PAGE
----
What does it mean that the law is upheld by faith, not nullified by it?


Romans 3:31

NLT - 31 Well then, if we emphasize faith, does this mean that we can forget about the law? Of course not! In fact, only when we have faith do we truly fulfill the law.

Clarify Share Report Asked January 21 2015 Mini Anonymous

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Mini Aurel Gheorghe
In Romans 3:31, Paul is dealing with a very controversial and misunderstood issue: "Do we then make void the law through faith? Certainly not! On the contrary, we establish the law." 
In other words, Paul is asking, if we have faith do we still need to keep the law? Isn't the law keeping legalism and we are not saved by works but by faith? Aren't we saved by grace and law keeping is work? 

James 2:18 give us the answer: But someone will say, “You have faith, and I have works.” Show me your faith without your works, and I will show you my faith by my works." James is saying here that you cannot have faith without works and works without faith. You cannot say you have faith but be a rebelliously and habitually law breaker, or can keep the law without faith. In Hebrews 11, Paul is talking again about faith; however, the faith of these Godly people was always followed by actions, meaning works of faith. 

And because is such an misunderstood issue, Paul in Romans 6:14-15 rhetorically addresses a follow-up question: "What then? Shall we sin because we are not under law but under grace? Certainly not!"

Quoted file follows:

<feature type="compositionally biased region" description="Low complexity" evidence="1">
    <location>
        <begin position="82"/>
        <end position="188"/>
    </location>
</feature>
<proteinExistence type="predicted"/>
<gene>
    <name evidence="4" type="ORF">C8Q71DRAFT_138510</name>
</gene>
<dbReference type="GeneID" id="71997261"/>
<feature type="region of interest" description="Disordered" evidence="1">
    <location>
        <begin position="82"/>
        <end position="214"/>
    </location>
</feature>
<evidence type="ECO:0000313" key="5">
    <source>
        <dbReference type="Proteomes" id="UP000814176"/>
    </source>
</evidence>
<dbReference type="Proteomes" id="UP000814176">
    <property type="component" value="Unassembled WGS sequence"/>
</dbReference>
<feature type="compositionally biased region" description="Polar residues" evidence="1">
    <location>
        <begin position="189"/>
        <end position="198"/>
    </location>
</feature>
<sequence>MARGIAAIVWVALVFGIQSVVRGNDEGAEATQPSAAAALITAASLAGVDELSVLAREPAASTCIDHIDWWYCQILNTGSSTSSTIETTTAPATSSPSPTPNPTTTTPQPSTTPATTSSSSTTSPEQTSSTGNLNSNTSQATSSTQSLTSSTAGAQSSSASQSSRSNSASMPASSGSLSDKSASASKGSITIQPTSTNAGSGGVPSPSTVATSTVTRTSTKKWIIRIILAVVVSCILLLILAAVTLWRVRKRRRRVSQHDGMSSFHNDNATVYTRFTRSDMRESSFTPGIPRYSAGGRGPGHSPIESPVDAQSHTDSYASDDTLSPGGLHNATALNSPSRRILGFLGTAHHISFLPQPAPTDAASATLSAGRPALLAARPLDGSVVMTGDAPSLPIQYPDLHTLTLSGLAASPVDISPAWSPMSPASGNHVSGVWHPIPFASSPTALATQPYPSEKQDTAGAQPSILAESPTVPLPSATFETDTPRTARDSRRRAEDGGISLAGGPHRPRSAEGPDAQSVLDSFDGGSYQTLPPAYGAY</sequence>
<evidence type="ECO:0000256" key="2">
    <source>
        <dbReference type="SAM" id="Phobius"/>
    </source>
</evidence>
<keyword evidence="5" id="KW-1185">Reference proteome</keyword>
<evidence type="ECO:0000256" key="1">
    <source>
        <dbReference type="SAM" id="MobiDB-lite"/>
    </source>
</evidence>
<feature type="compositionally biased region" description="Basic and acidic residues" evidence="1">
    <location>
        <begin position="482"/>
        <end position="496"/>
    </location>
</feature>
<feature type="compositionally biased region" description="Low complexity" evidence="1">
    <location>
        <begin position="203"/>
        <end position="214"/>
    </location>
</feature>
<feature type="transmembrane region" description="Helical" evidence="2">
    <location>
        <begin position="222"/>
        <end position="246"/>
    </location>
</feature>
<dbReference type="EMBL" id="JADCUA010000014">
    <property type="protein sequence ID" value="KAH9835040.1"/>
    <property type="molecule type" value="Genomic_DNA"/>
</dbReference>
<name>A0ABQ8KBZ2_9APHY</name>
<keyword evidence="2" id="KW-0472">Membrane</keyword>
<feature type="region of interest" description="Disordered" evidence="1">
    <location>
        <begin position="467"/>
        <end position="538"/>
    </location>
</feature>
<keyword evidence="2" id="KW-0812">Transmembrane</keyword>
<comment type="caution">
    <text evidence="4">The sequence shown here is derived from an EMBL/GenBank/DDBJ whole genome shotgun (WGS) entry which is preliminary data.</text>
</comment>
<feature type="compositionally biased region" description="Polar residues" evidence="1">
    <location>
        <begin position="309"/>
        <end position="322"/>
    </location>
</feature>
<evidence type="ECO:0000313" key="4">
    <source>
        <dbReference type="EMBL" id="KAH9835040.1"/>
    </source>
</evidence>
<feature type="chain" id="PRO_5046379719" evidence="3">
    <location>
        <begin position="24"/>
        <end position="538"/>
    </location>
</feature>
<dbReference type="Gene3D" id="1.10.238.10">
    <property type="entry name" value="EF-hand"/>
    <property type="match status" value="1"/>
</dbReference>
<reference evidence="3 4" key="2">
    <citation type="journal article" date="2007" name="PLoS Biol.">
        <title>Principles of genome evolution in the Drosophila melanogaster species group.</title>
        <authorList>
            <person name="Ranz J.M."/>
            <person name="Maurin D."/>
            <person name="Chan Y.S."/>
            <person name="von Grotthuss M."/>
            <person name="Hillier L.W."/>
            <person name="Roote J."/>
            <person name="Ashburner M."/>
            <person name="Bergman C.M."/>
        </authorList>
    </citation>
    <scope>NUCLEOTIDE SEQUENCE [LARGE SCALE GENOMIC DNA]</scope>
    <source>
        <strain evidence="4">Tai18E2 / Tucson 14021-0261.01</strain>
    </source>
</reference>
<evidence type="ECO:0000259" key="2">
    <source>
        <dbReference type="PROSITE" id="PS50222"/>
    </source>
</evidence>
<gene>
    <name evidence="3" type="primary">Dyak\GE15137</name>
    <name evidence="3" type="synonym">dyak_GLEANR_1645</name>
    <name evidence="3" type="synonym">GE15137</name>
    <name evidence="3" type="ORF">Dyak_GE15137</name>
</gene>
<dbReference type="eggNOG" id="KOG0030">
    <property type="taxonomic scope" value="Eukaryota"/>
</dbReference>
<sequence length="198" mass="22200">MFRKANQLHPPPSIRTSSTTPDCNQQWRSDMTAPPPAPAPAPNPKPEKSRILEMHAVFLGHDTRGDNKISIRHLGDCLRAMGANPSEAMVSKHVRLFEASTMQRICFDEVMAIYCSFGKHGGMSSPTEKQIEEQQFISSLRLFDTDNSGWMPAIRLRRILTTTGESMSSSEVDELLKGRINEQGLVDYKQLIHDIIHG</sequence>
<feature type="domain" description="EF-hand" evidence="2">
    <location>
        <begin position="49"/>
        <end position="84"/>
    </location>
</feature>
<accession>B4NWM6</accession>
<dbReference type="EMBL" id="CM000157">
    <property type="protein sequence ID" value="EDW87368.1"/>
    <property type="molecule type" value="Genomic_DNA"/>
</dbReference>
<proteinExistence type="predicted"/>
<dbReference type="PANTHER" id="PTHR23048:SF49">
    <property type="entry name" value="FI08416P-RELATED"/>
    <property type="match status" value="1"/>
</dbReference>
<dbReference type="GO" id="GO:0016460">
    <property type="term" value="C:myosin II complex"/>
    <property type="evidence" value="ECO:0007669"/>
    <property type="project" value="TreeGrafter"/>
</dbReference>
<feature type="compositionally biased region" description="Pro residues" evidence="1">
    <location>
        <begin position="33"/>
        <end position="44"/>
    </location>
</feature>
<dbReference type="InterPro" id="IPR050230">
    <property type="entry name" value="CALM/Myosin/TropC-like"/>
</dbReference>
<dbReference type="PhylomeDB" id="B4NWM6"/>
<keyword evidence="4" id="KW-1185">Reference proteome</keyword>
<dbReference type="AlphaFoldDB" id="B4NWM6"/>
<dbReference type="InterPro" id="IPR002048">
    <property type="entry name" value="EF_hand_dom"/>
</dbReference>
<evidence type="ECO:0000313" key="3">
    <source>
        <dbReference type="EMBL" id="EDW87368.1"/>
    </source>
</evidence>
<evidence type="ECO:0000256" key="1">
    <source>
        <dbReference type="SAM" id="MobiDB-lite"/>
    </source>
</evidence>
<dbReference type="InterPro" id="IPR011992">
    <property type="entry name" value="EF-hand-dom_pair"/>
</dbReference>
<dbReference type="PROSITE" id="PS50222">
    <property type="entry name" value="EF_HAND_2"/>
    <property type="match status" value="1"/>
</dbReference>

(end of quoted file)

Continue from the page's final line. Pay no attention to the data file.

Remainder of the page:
The law that Paul refers to is the Ten Commandment. The law wasn't abolished at the crossed, wasn't nailed to the crossed or voided by Jesus. 

“Do not think that I came to destroy the Law or the Prophets. I did not come to destroy but to fulfill. For assuredly, I say to you, till heaven and earth pass away, one jot or one tittle will by no means pass from the law till all is fulfilled.” (Matthew 5:17-18). 

These are Jesus' words telling us that the Law given to Moses, written by God's own finger on stone, is still valid for us today. It wan't given only for the Jews, it wasn't done away with, or abolished. Same are trying to explain that the Ten Commandments, or alt least one of the commandments, are not binding anymore; however, Jesus told us that "till heaven and earth pass away, one jot or one tittle will by no means pass from the law till all is fulfilled.” Meaning that not even a jot of the law will pass away. 

Under the Moses Law, we all are condemned to death; "For all have sinned, and come short of the glory of God;" (Romans 3:23).
However, Jesus died for us so we can live (Romans 4:25, 1 Peter 2:24). 

Because we are saved by faith in Jesus Christ, not due to our own merits, should we keep on breaking the law? Paul's answer is no way! 

Imagine a person guilty of a capital offence and sentenced to death. However, just before the execution, the governor pardon that person. That person now can go home. Is that person free now to ignore the law and keep committing the same offence that got him on the death row the first time? Definitively not! But he was pardoned by the governor! Any person in the right mind, now that his life was spared, will make sure he is not doing anything even remotely illegal. That is the point Paul is making in Romans 3:31.

January 28 2015 8 responses Vote Up Share Report

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